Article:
This observation – a basic tenet of libertarian political theory – ties in quite well with one stated goal of Islamist political theory, which seeks to partition the Sykes-Picot states of Syria, Jordan, Iraq, and Lebanon into smaller states in order to destroy the influence of Western “imperialists” in the Middle East. Lest detractors start accusing Islamists of being closet libertarians, it is worth noting that Islamists also seek to break all economic ties with the non-Muslim world in favor of an inter-regional protectionist union (to say nothing of Islamism’s views about religion and society).
The words of Mises summarize nicely not only where libertarians and Islamists can agree intellectually, but also points – if ever so subtly – to a new leadership position for a benevolent liberal hegemon like the United States to take up in an increasingly Balkanized world.
Instead of blindly attacking ISIS with no real plan in place, the West should temper the prudence of President Obama and Senator Paul with the libertarian notion of self-determination by recognizing the existence of the Islamic State and swiftly incorporating it into the existing IGOs – such as the United Nations, the World Bank, and the IMF – that the West has built up and maintained since the end of World War 2.
This policy would do much more than strike directly at the legitimacy and power of the authoritarian Assad and Maliki regimes by carving up their territories without their permission; it would also place the burden of governance directly upon the Islamists who have proclaimed an Islamic State.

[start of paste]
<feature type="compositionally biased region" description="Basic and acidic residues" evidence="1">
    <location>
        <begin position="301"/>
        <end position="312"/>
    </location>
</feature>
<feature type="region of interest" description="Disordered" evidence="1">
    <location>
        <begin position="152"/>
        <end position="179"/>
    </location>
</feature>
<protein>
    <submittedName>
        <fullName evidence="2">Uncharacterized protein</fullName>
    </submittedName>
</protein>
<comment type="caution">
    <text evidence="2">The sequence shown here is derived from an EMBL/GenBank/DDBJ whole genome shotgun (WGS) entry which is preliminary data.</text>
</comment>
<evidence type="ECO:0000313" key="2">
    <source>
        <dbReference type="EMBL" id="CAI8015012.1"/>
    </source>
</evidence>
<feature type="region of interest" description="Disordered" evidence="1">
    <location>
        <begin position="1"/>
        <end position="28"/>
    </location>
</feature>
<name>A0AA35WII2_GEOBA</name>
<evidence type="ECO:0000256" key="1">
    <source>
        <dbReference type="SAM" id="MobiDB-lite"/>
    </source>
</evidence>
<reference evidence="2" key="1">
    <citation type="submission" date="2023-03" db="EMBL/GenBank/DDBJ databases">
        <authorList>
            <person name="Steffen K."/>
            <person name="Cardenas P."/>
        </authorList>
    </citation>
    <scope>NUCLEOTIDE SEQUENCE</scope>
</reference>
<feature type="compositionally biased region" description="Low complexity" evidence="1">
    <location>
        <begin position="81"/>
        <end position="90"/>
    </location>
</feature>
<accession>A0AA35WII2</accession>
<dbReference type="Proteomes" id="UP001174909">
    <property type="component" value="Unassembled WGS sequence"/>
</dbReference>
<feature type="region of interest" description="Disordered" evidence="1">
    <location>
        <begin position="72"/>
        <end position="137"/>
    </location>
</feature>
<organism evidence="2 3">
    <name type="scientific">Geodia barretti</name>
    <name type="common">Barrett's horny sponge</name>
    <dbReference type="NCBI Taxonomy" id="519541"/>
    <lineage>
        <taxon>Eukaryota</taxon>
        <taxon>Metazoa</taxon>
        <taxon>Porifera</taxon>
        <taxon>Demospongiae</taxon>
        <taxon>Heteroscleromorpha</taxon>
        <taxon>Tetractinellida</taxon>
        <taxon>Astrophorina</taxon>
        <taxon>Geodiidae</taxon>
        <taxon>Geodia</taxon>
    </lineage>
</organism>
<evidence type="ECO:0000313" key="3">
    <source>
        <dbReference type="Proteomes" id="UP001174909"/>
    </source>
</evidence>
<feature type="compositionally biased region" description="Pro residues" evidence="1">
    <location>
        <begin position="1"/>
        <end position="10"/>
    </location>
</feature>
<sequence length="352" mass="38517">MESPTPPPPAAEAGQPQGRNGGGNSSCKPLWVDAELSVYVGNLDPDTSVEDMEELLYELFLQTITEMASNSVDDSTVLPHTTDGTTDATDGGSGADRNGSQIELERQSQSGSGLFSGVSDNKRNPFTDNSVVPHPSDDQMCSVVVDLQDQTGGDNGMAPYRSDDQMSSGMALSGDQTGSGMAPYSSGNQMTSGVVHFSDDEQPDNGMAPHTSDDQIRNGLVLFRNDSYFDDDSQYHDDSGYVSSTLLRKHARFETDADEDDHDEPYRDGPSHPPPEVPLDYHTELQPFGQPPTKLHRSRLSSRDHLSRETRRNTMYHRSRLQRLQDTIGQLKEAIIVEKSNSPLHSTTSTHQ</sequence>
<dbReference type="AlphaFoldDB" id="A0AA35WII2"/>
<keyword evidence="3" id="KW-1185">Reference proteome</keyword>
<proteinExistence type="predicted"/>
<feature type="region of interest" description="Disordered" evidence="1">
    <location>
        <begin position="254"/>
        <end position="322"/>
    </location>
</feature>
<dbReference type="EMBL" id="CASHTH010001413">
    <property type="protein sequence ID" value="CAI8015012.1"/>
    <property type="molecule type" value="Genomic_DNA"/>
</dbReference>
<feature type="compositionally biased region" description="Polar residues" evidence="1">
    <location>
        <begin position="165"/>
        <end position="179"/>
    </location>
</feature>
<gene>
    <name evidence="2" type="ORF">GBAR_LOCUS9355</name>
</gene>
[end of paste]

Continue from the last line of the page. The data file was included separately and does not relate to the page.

ISIS has obtained power only because of the vacuum left behind by the Bush administration’s fatally flawed decision to remove regional strongman (and secularist) Saddam Hussein from power. ISIS has therefore had no responsibilities to date – despite its claim to govern territory – save to plunder and murder in the name of religion. Placing the burden of governance directly on the shoulders of ISIS would necessarily alter its foundation of power, and when it becomes apparent that Islamism’s political and economic theories leads directly to despotism and poverty, the benevolent liberal hegemon will be waiting to recognize the independence of regions within the Islamic State that aspire to independence or union with another state.
This policy would also shift the ability to make and enforce international rules and norms back to Washington and would bring a semblance of order to the Middle East by placing a benevolent liberal hegemon into a position of leadership that is capable of recognizing and engaging with the Arab public’s desire for liberty. A liberal hegemon could achieve much of this peacefully and legally.
It is unfortunate that many libertarians – especially in the United States – have adopted the reactionary stance of non-intervention in foreign affairs. Aside from being impossible, non-intervention is also inimical to libertarianism’s social individualism. In the same vein, the calls for military action and the personal attacks against politicians unwilling to act blindly in the realm of foreign affairs does more harm than good as it distracts citizens from focusing on the issue at hand: namely, what is to be done about ISIS. Senator Paul and President Obama have so far made the right decision, but unless Islamism is tackled directly – intellectually – the woes and fears of the West will only continue to mount.
It is time for the West to adopt a more libertarian foreign policy.